Nate

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About Nate

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  1. Tut man, ein komplett neues Animation System ist seit längerem in Arbeit. Sehe ich nicht so. https://www.reddit.com/r/joinsquad/search?q=animation+system&restrict_sr=on&sort=relevance&t=all https://www.reddit.com/r/joinsquad/comments/4qm9en/animation_system/?ref=search_posts https://www.reddit.com/r/joinsquad/comments/3xmpis/devs_eli5_rework_the_animation_system/?ref=search_posts und so weiter
  2. It's the command version of the Sd.Kfz. 231. It's a foldable antenna.
  3. vehicles

    Man, Romagnolo, you're ruining the economy!
  4. Haha, I always find that ridiculous, but I agree with your point.
  5. This is nothing new, it's Battlefield 2 Revive. Y'all should just get PR instead, it's also Standalone.
  6. vehicles

    Sorry I quoted someone you quoted and I guess it attributed the wrong username : ) My bad
  7. vehicles

    You can't be serious.
  8. Not sure if you're sarcastic with the 'clued-up' part, and yeah to be honest I am not sure at all about the ESM and the whole Euro crisis thing, and it's been a long time since it was in the news. There is too much uncertainty and complexity with all the Greece drama, so I can't make up my mind on what is good and bad, sorry. In my eyes though, the whole Euro system is fundamentally flawed. Usually if one country has a currency, the exchange rate has the function of compensating for differences in competitiveness between economies. If everyone uses the same currency without having the same economic policies, things can go very wrong. (<- this is massively simplified, but I have not much knowledge on this matter). I think the ESM and ESFS were the attempts to find solutions to the crises that emerged out of this fundamental flaw, but they have received a load of criticism. When the Euro started, instead of letting wages rise according to productivity gains (plus a 1.9% inflation target that all countries should have met), Germany went for wage moderation and others, like Greece went a different way (see graph below). Germany engaged in a policy of pressure on wages, dampening domestic demand and putting everything on export. No country in Europe has been able to follow Germany. Funnily enough, in German policy circles this is seen as proof of the superiority of the German model. When the crisis hit in, other countries were forced to go the German way in "high-speed", with loads of privatisation and what not (look at Greece again), causing (in my eyes) even more problems than it solved. The UK was very much on board with this course of austerity (but wasn't as involved since it's not a Euro country), and after all - The British Conservatives are the biggest austerians of Europe. France is now trying to reform as well, but they have hit massive resistance from the public. It seems now (post 2012) people have gotten their shit together a bit more and we are heading towards a bit more convergence around the 2% goal. As for your videos, the first one seems oversimplified and made for people to feel good about it, the other one feels quite unclear with those random treaty quotes and clear opposing agenda. So it's probably best to go via Wikipedia or scholarly articles ( https://en.wikipedia.org/wiki/European_Stability_Mechanism ) Nah mate, I'm German, and I've read enough internet hate to know I never want to be a politician. I leave that to the lizards ...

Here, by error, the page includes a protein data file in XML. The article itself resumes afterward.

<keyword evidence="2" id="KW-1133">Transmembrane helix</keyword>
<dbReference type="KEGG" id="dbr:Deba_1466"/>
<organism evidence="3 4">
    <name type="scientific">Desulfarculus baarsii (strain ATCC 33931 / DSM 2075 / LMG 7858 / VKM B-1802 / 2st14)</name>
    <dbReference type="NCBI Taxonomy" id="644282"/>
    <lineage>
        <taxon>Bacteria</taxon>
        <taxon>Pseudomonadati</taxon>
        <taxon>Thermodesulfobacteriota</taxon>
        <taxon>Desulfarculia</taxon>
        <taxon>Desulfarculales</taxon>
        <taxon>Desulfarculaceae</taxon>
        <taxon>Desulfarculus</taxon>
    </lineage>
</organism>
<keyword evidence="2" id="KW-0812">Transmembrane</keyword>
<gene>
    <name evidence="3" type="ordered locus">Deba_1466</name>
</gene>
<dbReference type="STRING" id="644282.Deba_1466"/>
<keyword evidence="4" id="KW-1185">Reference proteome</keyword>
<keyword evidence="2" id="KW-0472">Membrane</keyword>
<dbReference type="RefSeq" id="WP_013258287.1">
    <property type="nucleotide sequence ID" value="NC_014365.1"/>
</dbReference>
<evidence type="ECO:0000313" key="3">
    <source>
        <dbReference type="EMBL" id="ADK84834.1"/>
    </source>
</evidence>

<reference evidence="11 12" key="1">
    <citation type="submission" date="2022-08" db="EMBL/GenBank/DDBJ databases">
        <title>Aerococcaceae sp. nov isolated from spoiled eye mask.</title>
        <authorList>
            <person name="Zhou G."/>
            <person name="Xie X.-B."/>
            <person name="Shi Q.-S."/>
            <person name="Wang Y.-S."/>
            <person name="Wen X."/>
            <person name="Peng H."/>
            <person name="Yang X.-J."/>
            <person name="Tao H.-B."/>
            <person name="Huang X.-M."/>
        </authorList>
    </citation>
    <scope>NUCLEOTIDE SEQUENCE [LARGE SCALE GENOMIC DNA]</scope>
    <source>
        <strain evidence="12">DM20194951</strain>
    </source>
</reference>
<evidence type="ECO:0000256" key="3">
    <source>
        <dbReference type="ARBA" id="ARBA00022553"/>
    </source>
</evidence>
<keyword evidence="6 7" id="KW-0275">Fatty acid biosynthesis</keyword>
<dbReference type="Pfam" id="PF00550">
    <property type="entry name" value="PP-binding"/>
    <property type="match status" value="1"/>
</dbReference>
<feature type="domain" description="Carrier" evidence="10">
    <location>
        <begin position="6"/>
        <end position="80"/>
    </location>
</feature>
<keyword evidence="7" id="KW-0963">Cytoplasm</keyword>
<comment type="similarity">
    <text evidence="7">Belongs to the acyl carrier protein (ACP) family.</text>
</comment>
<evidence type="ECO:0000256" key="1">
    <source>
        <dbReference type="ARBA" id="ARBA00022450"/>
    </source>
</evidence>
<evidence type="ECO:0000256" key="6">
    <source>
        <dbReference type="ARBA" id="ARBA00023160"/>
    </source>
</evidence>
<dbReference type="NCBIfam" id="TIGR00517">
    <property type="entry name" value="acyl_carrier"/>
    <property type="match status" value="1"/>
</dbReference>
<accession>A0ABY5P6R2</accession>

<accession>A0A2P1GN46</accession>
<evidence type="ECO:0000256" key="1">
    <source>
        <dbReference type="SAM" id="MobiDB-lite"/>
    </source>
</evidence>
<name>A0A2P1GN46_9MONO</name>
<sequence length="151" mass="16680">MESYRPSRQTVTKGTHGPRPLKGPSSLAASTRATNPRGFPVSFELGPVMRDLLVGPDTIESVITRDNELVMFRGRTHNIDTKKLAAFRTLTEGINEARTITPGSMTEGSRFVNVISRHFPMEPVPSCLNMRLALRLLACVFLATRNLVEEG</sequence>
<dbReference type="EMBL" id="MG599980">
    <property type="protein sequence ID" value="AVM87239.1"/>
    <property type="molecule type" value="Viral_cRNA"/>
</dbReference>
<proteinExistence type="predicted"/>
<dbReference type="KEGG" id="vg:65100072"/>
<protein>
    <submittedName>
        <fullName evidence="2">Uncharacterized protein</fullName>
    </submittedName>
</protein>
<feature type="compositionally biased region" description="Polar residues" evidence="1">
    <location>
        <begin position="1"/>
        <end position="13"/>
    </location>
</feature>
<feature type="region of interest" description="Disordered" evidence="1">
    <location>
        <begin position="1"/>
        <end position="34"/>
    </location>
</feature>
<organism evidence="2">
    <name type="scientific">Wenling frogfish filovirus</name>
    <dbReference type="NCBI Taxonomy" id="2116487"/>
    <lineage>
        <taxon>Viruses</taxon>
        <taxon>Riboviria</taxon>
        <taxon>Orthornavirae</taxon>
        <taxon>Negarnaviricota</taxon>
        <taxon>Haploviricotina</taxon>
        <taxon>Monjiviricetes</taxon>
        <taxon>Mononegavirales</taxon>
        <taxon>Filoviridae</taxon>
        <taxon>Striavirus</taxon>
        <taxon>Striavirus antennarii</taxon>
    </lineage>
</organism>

9. And yet here we are, Kansas can't control who comes in from Texas. Does it want to? Just last week, the EU passed legislation regarding external border control, there will be an European Border and Coast Guard so that the open borders within the EU/Schengen Area can remain open as they should. http://europa.eu/rapid/press-release_IP-16-2292_en.htm